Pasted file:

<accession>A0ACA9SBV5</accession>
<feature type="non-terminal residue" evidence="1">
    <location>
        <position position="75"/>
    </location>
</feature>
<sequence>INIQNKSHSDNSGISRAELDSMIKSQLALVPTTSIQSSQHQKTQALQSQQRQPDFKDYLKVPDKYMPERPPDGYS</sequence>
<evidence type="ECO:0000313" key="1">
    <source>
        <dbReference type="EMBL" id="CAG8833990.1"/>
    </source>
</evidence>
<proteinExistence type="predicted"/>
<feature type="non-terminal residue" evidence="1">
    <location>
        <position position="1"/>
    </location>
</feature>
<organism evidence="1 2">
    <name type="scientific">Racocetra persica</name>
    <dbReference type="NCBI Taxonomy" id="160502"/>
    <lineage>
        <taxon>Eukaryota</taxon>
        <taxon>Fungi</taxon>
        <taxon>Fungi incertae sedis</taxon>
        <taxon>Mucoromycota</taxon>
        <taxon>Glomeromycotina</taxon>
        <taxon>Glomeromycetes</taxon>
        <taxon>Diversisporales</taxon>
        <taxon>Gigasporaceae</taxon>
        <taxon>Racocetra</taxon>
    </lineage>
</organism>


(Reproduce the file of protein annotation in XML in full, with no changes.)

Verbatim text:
<accession>A0ACA9SBV5</accession>
<feature type="non-terminal residue" evidence="1">
    <location>
        <position position="75"/>
    </location>
</feature>
<sequence>INIQNKSHSDNSGISRAELDSMIKSQLALVPTTSIQSSQHQKTQALQSQQRQPDFKDYLKVPDKYMPERPPDGYS</sequence>
<evidence type="ECO:0000313" key="1">
    <source>
        <dbReference type="EMBL" id="CAG8833990.1"/>
    </source>
</evidence>
<proteinExistence type="predicted"/>
<feature type="non-terminal residue" evidence="1">
    <location>
        <position position="1"/>
    </location>
</feature>
<organism evidence="1 2">
    <name type="scientific">Racocetra persica</name>
    <dbReference type="NCBI Taxonomy" id="160502"/>
    <lineage>
        <taxon>Eukaryota</taxon>
        <taxon>Fungi</taxon>
        <taxon>Fungi incertae sedis</taxon>
        <taxon>Mucoromycota</taxon>
        <taxon>Glomeromycotina</taxon>
        <taxon>Glomeromycetes</taxon>
        <taxon>Diversisporales</taxon>
        <taxon>Gigasporaceae</taxon>
        <taxon>Racocetra</taxon>
    </lineage>
</organism>